Like many people, Joe Brown leads a busy lifestyle that doesn’t always leave much time for creative pursuits.
Although she has a deep-rooted love of writing, she admits that her passion has taken a backseat to the demands of family and career.
In fact, when Best Australian Yarn came around, Ms Brown often had just 30 minutes a day to work on her long-listed story Sunset. She now has a one-in-50 chance to win the world’s richest short story prize for professional and amateur writers, and is in the running for the $2,000 Readers’ Choice Award.
“I used to write a lot when I was younger, but as is often the case, life got busy with family and work commitments and I stopped,” Ms Brown said.
“In 2019, after a family holiday, I renewed my creativity and returned to writing. I started slowly at first, trying to fit in where I could.
“I’ve found that I write best in the early morning when the house is quiet.”
The mother-of-three, who works in the banking and finance industry, said joining a local writing group was particularly helpful in honing her skills.
“There are a lot of talented members, and we write together and learn from each other,” she said.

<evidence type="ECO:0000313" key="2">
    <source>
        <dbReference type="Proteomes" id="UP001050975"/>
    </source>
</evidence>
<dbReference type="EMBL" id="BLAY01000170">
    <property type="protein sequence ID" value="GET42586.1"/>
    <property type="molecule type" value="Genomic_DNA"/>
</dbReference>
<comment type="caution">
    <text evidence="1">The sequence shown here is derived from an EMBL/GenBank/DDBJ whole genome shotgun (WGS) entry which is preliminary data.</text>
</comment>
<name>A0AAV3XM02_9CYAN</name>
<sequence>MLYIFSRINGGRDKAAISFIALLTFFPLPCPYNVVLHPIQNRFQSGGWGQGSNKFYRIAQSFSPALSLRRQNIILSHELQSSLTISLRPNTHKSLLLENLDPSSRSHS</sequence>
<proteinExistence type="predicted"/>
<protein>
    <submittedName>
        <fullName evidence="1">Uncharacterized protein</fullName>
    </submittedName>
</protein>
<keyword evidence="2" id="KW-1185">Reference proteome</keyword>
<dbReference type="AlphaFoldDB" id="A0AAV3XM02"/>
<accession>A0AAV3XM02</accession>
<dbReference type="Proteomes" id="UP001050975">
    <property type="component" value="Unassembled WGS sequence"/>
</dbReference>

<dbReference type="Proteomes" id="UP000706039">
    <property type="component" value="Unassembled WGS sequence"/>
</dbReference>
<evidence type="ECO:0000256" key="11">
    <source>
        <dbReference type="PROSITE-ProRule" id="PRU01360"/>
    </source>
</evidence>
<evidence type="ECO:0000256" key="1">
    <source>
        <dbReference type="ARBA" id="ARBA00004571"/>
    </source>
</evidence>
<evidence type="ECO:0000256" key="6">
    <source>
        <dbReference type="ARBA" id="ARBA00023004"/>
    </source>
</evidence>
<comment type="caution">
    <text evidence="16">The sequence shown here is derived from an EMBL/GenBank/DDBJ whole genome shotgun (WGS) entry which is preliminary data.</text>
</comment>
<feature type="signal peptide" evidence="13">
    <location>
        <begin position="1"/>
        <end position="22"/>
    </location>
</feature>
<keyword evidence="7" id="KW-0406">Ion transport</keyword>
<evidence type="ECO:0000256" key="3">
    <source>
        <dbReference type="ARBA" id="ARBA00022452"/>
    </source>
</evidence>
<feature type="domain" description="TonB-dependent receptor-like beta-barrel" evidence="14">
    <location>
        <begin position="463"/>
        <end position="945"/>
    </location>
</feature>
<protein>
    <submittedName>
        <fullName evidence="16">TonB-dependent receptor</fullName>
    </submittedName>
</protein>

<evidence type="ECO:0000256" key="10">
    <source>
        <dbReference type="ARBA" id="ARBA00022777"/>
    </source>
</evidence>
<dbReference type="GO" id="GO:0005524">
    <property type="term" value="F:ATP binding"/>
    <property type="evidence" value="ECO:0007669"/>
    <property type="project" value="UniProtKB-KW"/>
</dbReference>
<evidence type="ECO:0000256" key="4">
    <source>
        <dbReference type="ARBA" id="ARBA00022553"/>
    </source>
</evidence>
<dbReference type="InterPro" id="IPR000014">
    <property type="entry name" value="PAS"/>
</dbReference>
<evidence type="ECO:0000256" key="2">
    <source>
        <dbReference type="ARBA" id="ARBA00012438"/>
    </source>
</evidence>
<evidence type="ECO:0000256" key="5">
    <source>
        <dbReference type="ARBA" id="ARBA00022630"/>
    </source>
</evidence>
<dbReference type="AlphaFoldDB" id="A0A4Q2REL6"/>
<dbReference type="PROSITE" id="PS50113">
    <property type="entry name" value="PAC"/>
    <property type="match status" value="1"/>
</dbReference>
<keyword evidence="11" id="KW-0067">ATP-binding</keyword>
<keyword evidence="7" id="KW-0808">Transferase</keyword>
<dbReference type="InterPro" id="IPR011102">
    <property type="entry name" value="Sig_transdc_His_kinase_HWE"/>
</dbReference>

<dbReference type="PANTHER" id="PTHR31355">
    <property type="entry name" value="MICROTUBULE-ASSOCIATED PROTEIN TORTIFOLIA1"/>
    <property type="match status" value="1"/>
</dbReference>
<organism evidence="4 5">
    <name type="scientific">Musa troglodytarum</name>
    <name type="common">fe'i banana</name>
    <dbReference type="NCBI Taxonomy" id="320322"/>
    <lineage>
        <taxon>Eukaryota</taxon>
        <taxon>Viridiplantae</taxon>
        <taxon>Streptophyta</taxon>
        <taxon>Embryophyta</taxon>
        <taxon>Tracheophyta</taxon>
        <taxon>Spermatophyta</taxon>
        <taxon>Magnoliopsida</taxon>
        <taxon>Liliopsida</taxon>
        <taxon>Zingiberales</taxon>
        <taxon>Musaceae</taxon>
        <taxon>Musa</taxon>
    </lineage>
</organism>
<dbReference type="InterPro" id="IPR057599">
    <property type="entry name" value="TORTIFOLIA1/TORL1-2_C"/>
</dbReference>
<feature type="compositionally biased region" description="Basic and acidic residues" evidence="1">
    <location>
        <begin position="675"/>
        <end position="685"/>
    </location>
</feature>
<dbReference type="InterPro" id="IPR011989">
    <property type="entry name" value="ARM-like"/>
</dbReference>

“Last year I attended a writing course by northern suburbs writer David Allan-Petale, who was running the City of Wanneroo. I learned a lot of skills that I put into practice and it really pushed my creativity.”
An initiative of The West Australian in partnership with Andrew and Nicole Forrest’s Minderoo Foundation, the Best Australian Yarn competition has received more than 4,700 entries from across Australia since it began in February.
The top 50 will be shortlisted to be announced next month before the winners, including the top prize of $30,000, are announced on November 18.
Ms. Brown’s poignant, sad, and sometimes despairing story follows a woman named Stella as she travels home on the train after another long day. As the sun slowly fades outside the windows, she reflects on the life that has passed her by – creative sparks and simple pleasures that have been swallowed up by the exhaustion and monotony of careers, children and mortgages – culminating in a chance encounter with a young woman playing the cello .
She said she wrote a lot of it on her daily commute into the city for work.
“At home, my daughter was learning to play the cello,” she said. “I put these elements into the story: the train ride to add a sense of monotony, and the cello to give the story a way between now and then.
“I think it’s easy to get lost in the monotony of life and everyday life.
“It’s nice to think that we can have a moment like Stella’s that wakes us up and reminds us that life doesn’t have to be this way.”
She said The Best Australian Nirn making the top 50 has encouraged her to continue to indulge her passion for words.
“I’m really excited,” she said. “It’s definitely a motivation to keep writing.”